The Organization for Economic Co-operation and Development (OECD), recently carried out an assessment of changing patterns in the use of hardware and software. The goal was to identify the extent to which various plant characteristics and policy environments correlate with information and communications technology (ICT) investment.
Aberdeen’s CiTDB dataset was used to provide historical information on digital technologies used by business and public entities around the world.
Regarding the report, Tim DeStefano, Economist at the OECD, says:
When we first set out to predict future trends in corporate IT expenditure for emerging markets, it looked as though a lack of historic data would prove to be a limiting factor. However, Aberdeen Group stepped in to provide rich data surrounding installed technologies in Europe, the US, Canada and South America.
Spanning almost two decades, covering close to 5 million sites and including around 160 pieces of information per site, the depth and breadth of the data is immense. Aberdeen Group presented it in a meaningful way that suited our needs. What’s more, the Group’s European Product Manager, Stéphane Evrard, spent time at our Paris office helping us to manage and interpret this large bank of information.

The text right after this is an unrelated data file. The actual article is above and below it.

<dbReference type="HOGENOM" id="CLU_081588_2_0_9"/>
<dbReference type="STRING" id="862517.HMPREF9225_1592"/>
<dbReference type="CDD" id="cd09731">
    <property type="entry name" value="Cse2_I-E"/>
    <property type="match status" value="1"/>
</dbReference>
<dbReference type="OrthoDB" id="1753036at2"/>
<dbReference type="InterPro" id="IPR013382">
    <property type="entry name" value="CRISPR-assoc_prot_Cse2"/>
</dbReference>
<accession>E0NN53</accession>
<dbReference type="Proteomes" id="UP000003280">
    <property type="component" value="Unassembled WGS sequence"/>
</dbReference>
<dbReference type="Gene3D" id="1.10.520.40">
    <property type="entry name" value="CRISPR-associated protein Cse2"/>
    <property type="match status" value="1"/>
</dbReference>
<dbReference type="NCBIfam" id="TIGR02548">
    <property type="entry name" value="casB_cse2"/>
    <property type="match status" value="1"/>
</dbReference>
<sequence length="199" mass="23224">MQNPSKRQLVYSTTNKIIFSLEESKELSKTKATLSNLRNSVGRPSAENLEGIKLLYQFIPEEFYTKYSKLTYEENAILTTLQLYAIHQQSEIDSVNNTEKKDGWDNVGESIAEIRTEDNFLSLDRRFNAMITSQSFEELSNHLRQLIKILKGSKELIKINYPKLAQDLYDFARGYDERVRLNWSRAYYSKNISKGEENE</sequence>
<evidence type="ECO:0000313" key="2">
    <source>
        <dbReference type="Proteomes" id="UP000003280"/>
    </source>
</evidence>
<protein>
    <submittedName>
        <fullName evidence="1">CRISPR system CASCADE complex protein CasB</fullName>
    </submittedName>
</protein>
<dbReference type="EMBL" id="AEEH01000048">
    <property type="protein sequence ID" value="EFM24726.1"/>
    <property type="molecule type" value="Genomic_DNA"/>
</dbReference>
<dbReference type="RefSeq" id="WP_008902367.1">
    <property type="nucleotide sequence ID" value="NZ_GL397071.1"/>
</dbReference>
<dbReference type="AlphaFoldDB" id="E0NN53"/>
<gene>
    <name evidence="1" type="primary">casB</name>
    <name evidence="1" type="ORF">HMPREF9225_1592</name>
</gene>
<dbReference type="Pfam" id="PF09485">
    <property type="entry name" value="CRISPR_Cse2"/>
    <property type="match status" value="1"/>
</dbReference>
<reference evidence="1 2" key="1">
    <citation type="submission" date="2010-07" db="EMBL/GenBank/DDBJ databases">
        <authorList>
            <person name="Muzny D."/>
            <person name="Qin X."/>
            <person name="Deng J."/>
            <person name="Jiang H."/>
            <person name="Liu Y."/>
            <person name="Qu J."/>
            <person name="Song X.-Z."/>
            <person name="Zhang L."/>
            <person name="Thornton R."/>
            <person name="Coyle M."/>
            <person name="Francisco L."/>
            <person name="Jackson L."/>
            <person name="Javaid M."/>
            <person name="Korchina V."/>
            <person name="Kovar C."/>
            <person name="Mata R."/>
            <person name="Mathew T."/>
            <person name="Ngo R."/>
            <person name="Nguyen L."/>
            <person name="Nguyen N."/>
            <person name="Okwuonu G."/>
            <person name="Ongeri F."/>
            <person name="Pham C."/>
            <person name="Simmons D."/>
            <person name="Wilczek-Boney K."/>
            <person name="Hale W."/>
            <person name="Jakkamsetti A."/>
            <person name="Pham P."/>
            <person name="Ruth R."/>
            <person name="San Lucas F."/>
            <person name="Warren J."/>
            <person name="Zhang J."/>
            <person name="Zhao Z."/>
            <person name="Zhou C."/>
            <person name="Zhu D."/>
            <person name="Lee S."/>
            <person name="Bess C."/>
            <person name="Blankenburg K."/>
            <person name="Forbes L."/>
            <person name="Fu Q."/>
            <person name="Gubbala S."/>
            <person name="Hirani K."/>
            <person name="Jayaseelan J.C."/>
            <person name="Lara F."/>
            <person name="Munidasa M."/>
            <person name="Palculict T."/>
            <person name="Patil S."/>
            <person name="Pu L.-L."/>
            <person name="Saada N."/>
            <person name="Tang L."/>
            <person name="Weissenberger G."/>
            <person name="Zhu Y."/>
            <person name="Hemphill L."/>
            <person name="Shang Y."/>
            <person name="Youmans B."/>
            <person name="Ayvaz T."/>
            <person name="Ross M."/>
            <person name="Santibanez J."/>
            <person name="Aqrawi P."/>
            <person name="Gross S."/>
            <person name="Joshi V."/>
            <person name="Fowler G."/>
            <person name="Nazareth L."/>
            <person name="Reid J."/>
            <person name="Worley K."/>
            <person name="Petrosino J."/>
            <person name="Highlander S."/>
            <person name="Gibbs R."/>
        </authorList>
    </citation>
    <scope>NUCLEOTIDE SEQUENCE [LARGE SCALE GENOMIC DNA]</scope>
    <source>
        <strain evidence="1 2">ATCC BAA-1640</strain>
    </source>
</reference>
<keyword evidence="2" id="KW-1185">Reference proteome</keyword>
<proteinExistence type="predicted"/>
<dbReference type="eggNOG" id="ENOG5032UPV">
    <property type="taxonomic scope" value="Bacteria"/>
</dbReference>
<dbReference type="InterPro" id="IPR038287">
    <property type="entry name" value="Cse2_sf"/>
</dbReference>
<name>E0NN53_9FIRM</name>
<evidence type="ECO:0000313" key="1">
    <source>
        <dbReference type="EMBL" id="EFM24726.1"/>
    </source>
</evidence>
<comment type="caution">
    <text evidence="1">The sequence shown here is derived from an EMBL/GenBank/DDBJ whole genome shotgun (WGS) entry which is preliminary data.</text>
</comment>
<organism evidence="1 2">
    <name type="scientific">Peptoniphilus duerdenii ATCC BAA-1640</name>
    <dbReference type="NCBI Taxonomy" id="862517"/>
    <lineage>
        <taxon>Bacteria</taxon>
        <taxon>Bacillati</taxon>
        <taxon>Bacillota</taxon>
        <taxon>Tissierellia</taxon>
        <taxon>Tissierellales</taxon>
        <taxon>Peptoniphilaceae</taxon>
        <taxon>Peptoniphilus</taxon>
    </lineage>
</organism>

The overall goal of this project is to enable emerging economies to accelerate development by embracing technology and ensuring the infrastructure is in place to support it. We hoped that data and associated services from Aberdeen Group would form a solid foundation for our activity. In fact, the team has become a trusted partner, providing support and advice every step of the way. This complex task could easily have become overwhelming, but it has been orchestrated expertly and efficiently from start to finish.
An OECD paper, Determinants of digital technology use by companies, outlines key findings of the assessment. It’s available here.